Excellent! Wish comes true (1)

mattr (78516) | more than 8 years ago | (#16188133)

Wow this is great. By coincidence I typed a memo into my mobile phone, a napkin-back spec for a device that has what this one does, and a week later it appears all finished on slashfot! Well, they are perhaps missing one component but I am not going to post it here. I think I'm going to try it again.

Friends don't let friends buy Sony (1)

viking2000 (954894) | more than 8 years ago | (#16188373)

Friends don't let friends buy Sony. They probably embed the geodata in the image pixels so they can always find you.

Ricoh cameras (1)

mobby_6kl (668092) | more than 8 years ago | (#16188377)

There are already a few Ricoh cameras which can connect to a GPS device (bluetooth or serial, I assume) so this is a pretty stupid way to get GPS info on photos. I can't find the official product page, but here's a random link: Caplio 500SE B/W [letsgodigital.org] . I don't have one so I don't really know how exactly they work, but I'd guess better than this hack.

Missing Azimuth (1)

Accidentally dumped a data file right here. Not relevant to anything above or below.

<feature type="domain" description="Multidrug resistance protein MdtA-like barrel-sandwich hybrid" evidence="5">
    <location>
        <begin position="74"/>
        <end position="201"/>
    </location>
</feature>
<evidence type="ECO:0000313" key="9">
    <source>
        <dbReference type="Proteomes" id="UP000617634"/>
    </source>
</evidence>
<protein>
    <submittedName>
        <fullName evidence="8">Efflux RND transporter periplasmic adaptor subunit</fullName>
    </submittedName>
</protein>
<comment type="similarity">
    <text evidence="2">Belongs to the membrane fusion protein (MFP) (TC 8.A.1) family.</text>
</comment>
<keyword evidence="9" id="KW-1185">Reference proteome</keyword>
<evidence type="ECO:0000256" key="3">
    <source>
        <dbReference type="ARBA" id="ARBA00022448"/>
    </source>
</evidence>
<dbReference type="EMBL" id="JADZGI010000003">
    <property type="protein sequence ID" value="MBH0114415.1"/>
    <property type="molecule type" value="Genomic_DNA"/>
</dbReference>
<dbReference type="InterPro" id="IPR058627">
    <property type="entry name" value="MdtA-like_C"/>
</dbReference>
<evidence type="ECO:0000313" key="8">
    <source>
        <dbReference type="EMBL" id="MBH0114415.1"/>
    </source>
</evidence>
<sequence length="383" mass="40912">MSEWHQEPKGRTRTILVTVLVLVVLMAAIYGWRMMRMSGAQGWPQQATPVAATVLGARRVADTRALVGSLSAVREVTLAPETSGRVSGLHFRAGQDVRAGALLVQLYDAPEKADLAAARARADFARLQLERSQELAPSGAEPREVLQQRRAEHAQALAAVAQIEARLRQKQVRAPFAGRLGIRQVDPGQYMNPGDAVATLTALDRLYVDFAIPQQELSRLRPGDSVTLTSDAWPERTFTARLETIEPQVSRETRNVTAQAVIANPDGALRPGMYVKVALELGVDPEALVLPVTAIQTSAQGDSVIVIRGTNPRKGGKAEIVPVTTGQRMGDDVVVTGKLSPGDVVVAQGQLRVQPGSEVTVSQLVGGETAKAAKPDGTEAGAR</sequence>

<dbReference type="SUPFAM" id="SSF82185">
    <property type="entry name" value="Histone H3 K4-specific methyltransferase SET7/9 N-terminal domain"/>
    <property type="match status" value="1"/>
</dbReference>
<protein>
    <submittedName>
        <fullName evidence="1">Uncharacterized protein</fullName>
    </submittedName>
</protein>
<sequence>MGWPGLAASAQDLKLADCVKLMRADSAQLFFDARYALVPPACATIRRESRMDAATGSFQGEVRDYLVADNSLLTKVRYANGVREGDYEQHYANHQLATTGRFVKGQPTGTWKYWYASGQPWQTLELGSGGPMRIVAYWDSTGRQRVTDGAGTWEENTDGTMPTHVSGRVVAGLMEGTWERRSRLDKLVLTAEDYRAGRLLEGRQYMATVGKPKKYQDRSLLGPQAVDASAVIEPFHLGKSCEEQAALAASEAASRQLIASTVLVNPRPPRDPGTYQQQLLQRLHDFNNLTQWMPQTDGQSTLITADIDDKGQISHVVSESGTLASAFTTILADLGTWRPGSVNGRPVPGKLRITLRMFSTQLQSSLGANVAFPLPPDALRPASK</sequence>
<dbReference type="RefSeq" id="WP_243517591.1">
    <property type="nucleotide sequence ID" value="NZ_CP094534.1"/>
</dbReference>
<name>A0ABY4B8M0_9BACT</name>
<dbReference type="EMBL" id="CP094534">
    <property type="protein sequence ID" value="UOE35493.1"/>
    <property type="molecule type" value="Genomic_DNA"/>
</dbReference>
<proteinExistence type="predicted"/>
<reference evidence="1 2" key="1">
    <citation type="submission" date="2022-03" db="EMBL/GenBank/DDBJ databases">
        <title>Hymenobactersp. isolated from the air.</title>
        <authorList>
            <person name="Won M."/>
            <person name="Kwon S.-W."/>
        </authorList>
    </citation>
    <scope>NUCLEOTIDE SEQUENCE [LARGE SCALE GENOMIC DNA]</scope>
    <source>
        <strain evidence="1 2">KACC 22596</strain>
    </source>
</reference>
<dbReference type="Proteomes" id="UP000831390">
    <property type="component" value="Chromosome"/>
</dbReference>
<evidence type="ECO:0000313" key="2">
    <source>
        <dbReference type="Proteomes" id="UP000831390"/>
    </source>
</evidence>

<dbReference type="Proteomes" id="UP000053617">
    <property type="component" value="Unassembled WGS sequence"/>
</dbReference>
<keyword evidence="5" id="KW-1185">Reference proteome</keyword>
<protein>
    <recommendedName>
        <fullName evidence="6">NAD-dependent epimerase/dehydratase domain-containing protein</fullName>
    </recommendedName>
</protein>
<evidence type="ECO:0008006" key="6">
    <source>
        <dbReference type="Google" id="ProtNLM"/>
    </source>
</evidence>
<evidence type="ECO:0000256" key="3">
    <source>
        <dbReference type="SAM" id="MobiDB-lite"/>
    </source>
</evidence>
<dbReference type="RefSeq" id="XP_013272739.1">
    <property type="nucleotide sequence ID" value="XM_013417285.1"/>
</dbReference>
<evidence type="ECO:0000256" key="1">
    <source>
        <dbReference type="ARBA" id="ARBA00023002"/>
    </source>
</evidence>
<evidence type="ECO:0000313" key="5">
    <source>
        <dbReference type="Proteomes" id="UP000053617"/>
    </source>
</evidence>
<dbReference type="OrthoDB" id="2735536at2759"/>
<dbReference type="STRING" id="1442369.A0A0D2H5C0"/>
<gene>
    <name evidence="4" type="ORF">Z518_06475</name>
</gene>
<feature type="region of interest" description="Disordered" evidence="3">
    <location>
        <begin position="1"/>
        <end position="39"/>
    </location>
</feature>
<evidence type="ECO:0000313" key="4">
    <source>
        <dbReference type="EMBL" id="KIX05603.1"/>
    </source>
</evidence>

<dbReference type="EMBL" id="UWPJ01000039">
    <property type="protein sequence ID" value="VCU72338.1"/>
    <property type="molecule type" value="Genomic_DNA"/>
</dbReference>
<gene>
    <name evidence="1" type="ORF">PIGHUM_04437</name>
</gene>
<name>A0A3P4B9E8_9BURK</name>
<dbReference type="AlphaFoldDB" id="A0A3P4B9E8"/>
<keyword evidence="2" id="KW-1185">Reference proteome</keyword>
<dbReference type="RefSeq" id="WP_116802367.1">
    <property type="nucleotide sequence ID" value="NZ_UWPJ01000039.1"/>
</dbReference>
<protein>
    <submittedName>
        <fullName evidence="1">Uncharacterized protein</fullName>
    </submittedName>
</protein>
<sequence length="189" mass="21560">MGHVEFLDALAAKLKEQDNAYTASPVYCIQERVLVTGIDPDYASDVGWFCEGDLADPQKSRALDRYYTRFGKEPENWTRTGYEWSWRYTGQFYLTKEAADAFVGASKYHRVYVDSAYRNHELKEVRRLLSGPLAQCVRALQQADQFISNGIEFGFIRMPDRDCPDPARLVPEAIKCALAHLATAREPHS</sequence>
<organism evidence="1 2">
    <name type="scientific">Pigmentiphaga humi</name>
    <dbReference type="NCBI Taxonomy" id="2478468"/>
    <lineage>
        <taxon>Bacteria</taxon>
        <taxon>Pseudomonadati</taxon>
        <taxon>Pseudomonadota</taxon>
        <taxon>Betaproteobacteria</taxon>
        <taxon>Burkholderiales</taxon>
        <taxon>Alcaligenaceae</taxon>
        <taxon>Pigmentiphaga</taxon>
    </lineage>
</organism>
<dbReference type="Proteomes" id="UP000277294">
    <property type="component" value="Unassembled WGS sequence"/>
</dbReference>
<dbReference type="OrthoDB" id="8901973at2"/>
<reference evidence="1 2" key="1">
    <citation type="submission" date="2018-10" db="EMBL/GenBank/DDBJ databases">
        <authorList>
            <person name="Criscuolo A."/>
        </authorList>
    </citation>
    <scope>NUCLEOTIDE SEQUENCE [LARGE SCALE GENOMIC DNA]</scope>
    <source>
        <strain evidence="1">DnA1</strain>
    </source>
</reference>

Chasqui (601659) | more than 8 years ago | (#16189661)

This is close - it captures location, time, and direction. Now all it needs is angle (azimuth). From the product description: "...tilting can stop the GPS receiver and compas from working properly..." Ok, fix this glitch and add azimuth info. Next, make it small enough to fit into a point-and-shoot. To all those privacy freaks - just don't record the information about the shot. You can also eliminate any EXIF data on your pics if you want. As for me - I find it extremely useful to know where I took a shot and when. Taking site photos of projects would be so much easier if I could just say "this is the x block of such and such, looking north at the property" without haveing to take written notes after I take each shot. Ok, so my example does not include azimuth information. Just like I have a need for time, location and direction, I am sure someone has a need for azimuth information.

What isn't told in the article... (1)

gwhenning (693443) | more than 8 years ago | (#16193441)

is that Sony's rootkit will prevent your camera from taking photos where those famous Ansel Adams pictures were taken in order to avoid copyright infringement and that the battery may catch on fire if you try to disconnect the device from your camera while "on location."